Grass carp (Ctenopharyngodon idella) originated in Asia and were brought to the United States as a biological means to control nuisance aquatic weeds.
Also known as the white amur, they are a strictly herbivorous fish. Grass carp feed on a variety of aquatic plants, but prefer submersed vegetation such as pondweed, chara, and hydrilla. Grass carp will also consume duckweed and to a lesser extent, watermeal. Although grass carp do not prefer filamentous algae, they will often consume it in the absence of other forms of preferred vegetation. Grass carp can offer a long-term method of vegetation control at a relatively low cost; particularly if the problem weed is one of the fish's preferred plants. Grass carp should be stocked at a rate of 25 to 30 per vegetated acre to achieve good control. Grass carp should be stocked when they are about 8 to 12 inches in length to avoid predation by bass. They typically grow quickly and achieve very large sizes, often exceeding 50 pounds. They feed most efficiently when they are young and therefore should be restocked every few years. Grass carp will not reproduce in a pond environment. Even though grass carp do not reproduce in ponds and lakes, many states restrict the sale and use of diploid fish. Diploid (meaning 2 sets of chromosomes) grass carp are technically fertile and capable of reproducing, but require many miles of free-flowing water in order for their fertilized eggs to remain suspended. To avoid the potential for escaped fish to enter large river systems and possibly reproduce, many states require the use of sterile triploid (3 sets of chromosomes) grass carp.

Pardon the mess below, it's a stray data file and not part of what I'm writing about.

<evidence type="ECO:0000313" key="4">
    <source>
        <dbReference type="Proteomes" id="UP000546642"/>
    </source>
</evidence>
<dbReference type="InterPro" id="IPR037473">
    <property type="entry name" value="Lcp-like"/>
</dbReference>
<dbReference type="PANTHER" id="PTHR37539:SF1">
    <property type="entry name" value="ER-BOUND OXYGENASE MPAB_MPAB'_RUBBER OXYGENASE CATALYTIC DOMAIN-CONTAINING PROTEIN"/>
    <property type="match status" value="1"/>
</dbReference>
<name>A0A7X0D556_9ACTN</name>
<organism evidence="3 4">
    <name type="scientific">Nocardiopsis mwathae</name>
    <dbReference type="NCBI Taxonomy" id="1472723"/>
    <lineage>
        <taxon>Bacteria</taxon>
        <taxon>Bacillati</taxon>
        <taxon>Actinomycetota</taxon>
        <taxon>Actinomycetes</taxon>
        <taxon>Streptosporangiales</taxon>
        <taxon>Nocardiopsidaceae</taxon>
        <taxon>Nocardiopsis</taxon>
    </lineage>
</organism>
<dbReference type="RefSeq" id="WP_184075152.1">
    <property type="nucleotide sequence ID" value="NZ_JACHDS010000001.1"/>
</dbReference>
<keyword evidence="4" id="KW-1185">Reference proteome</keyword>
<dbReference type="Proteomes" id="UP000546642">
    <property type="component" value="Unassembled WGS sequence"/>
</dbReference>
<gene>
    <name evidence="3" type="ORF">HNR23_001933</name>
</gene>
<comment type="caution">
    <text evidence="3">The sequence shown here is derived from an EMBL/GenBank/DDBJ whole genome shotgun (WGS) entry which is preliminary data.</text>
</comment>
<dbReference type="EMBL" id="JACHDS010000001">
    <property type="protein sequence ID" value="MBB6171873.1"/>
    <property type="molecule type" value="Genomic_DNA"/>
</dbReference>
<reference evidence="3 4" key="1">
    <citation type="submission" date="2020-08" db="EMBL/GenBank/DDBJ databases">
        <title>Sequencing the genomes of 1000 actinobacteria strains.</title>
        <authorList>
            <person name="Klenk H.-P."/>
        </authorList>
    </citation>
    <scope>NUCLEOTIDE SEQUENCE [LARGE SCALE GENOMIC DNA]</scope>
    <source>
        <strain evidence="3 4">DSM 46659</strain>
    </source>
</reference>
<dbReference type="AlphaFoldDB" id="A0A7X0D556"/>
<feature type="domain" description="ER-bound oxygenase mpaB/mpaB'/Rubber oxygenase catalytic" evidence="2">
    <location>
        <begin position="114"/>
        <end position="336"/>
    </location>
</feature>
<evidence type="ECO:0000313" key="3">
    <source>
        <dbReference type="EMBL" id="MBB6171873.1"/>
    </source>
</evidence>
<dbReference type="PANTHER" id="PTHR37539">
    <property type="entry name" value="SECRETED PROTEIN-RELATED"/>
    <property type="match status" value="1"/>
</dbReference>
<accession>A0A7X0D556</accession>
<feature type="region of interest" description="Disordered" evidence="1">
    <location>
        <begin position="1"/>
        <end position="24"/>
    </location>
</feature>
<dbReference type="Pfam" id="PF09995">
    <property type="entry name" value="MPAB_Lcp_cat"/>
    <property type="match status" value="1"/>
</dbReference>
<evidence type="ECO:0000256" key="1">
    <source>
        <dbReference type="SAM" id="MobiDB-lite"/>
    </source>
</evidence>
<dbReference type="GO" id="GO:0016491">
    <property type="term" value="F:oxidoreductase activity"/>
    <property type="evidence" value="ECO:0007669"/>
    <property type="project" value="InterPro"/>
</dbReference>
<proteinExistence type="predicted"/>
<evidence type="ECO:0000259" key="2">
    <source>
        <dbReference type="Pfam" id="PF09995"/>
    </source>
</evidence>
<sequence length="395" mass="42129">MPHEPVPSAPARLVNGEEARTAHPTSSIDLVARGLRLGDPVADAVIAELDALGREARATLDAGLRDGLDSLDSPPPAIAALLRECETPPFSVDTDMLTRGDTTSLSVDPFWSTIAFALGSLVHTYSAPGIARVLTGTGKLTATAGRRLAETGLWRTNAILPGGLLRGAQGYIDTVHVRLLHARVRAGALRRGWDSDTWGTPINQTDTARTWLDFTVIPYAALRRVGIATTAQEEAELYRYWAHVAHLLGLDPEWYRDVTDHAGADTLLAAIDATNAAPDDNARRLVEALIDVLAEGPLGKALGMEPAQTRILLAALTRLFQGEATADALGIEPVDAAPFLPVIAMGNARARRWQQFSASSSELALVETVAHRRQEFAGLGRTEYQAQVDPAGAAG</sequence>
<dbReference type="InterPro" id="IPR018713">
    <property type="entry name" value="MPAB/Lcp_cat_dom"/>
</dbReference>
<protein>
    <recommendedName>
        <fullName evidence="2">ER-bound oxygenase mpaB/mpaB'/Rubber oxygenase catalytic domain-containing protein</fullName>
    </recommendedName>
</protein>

Other things to consider:
Grass carp will readily train to a pelletted food. Therefore, once they have removed the vegetation from your pond, they will begin to interfere with your bluegill or trout feeding program. If this happens, they can be removed by angling with a doughball type bait that resembles the food pellets. Also, since grass carp tend to cruise high in the water column, they can be easily targeted with a bow. Grass carp are notorious for finding their way out of a pond. If a rain event pushes water over your spillway, grass carp will follow the flow and quickly escape the confines of your pond. Therefore, a barrier should be placed across the emergency spillway to prevent the loss of the grass carp you stock.